In 1939, a group of senior German Army officers, including Erich von Manstein and Franz Halder, devised a plan to inflict a major defeat on the French Army in northern France. The Manstein Plan, as it became known, included a attack through southern Belgium that avoided the Maginot Line. The ultimate objective was to reach the Channel coast and to force the French government to surrender.
Adolf Hitler gave his approval to the Manstein Plan on 17th February, 1940, but it was not activated until the 10th May, when the Luftwaffe bombed Dutch and Belgian airfields and the German Army captured Moerdijk and Rotterdam. Fedor von Bock and the 9th Panzer Division, using its Blitzkreig strategy, advanced quickly into the Netherlands. Belgium was also invaded and the French 7th Army moved forward to help support the Dutch and Belgian forces.
The 7th Panzer Division under Erwin Rommel and the 19th Corps commanded by Heinz Guderian and the 6th and 8th Panzers led by Gerd von Rundstedt, went through the heavily wooded and semi-mountainous area of the Ardennes, an area, north of the Maginot Line. The French military had wrongly believed that the Ardennes was impassable to tanks. Seven panzer divisions reached the Meuse River at Dinant on 12th May and the following day the French government was forced to abandon Paris.
German forces led by Paul von Kliest, Erwin Rommel, Heinz Guderian and Gerd von Rundstedt advanced towards the Channel. Except for a counterattack by 4th Armoured Division led by Charles De Gaulle, at Montcornet (17th May) and Laon (27th-29th May) the German forces encountered very little resistance.
In Belgium the German Army captured Leige and Maastricht and the home army was forced back from the Dyle River to the River Lys. On 28th May, the Belgian government surrendered unconditionally. Leopold III was arrested and interned outside Brussels but most members of his government managed to escape to England.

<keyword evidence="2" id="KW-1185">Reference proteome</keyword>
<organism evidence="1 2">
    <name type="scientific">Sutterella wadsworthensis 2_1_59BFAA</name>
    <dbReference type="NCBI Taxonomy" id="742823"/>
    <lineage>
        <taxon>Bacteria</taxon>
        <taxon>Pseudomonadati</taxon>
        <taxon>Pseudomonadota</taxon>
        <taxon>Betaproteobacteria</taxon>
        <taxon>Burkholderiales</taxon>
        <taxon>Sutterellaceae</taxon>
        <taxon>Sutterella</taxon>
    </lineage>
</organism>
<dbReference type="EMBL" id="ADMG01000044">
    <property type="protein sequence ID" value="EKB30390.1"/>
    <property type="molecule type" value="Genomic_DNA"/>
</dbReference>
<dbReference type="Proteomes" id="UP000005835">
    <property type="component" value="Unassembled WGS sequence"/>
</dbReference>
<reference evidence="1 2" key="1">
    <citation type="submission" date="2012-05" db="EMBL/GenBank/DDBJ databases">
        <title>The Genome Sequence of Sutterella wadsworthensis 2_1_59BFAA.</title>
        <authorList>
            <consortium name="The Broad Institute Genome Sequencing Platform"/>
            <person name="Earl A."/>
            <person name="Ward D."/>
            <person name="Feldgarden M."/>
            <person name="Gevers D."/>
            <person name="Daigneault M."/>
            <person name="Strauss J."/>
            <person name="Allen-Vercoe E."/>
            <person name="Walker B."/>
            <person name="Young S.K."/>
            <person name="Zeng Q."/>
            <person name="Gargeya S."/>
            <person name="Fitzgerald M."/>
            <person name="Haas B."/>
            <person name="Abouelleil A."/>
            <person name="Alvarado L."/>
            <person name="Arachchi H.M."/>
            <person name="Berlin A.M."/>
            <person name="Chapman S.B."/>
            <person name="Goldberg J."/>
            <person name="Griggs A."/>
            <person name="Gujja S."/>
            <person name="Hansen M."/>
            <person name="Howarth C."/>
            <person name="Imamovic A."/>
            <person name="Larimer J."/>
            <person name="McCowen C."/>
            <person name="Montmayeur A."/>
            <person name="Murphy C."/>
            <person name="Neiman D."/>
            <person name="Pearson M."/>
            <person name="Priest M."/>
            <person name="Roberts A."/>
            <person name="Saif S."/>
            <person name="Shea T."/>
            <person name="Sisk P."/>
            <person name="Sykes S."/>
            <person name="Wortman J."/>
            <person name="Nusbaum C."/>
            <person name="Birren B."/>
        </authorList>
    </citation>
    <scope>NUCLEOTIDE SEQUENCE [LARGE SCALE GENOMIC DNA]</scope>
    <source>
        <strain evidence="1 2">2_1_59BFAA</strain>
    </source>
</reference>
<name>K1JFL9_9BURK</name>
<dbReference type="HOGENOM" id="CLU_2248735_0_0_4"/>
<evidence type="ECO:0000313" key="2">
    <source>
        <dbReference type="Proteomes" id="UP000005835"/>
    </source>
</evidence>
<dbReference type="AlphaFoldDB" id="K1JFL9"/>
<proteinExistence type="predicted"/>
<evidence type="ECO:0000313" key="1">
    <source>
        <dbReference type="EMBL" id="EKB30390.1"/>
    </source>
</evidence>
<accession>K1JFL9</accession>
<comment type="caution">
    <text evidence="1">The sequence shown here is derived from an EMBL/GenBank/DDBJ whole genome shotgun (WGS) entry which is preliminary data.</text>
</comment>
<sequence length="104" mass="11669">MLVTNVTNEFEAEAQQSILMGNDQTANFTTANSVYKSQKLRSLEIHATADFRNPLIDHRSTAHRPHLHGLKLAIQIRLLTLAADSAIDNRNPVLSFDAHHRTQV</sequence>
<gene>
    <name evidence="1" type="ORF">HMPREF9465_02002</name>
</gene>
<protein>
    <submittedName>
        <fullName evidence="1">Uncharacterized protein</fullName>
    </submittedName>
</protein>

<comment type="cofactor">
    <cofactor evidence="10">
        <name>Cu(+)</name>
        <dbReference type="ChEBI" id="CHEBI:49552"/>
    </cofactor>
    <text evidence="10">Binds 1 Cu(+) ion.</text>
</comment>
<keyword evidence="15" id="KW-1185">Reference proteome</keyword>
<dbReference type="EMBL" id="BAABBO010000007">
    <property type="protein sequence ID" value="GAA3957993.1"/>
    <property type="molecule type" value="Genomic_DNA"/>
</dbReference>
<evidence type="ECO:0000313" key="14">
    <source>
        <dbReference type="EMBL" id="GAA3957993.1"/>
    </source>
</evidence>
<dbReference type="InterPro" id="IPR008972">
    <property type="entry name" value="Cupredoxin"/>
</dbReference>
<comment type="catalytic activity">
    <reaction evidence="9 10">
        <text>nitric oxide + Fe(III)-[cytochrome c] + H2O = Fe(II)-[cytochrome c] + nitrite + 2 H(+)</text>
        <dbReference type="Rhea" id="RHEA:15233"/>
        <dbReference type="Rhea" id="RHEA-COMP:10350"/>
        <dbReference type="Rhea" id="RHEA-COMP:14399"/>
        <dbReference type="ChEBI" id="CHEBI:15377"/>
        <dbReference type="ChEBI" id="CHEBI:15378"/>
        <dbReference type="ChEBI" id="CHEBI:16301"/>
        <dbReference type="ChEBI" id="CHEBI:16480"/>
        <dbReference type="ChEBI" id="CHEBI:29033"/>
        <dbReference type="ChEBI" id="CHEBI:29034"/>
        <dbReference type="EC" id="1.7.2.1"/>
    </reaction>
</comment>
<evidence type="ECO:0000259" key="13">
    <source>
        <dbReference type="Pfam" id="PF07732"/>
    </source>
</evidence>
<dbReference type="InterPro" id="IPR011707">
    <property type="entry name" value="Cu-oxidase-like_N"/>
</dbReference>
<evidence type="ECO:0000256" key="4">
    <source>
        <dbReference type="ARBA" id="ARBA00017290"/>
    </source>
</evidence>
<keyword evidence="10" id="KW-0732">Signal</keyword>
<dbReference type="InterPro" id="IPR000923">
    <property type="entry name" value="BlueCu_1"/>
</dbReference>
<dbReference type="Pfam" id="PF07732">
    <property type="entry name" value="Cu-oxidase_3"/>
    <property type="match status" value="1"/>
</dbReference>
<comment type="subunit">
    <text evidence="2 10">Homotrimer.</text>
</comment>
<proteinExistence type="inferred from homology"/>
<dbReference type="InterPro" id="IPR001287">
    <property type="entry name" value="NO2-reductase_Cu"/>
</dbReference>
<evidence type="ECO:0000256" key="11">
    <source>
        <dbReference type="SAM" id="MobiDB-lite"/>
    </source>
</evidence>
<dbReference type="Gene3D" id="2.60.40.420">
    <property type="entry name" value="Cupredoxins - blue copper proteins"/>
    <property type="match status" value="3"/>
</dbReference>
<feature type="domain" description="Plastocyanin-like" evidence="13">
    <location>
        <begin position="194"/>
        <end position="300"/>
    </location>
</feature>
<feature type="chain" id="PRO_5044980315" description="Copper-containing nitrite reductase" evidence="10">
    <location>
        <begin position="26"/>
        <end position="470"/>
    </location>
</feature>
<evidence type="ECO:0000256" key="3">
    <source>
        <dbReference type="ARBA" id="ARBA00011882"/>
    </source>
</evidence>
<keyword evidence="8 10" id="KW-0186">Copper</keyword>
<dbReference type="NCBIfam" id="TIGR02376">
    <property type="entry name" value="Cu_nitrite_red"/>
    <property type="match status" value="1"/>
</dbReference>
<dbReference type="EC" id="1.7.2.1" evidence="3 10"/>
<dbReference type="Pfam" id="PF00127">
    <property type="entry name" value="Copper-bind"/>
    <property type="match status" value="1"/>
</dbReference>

Winston Churchill now ordered the implementation of Operation Dynamo, a plan to evacuate of troops and equipment from the French port of Dunkirk, that had been drawn up by General John Gort, the Commander in Chief of the British Expeditionary Force (BEF). Between 27th May and 4th June, 1940, a total of 693 ships brought back 338,226 people back to Britain. Of these 140,000 were members of the French Army. All heavy equipment was abandoned and left in France.
General Maxime Weygand, the Supreme Allied Commander, tried to hold the line along the Somme and the Aisne. Now clearly outnumbered, the French Army was forced to withdraw to the Loire. The Germans occupied Paris on 14th June and two days later, Paul Reynaud, the French prime minister, was replaced by Henri-Philippe Petain, who quickly accepted German peace terms.
Under the terms of the armistice northern France and the regions north of Vichy came under German occupation. The French government, led by Henri-Philippe Petain, moved to Vichy and remained at liberty along with the French Navy and an army of 100,000 men.
During the defence of France nearly 2 million French soldiers were taken prisoner. An estimated 390,000 soldiers were killed defending France whereas around 35,000 German soldiers had lost their lives during the invasion.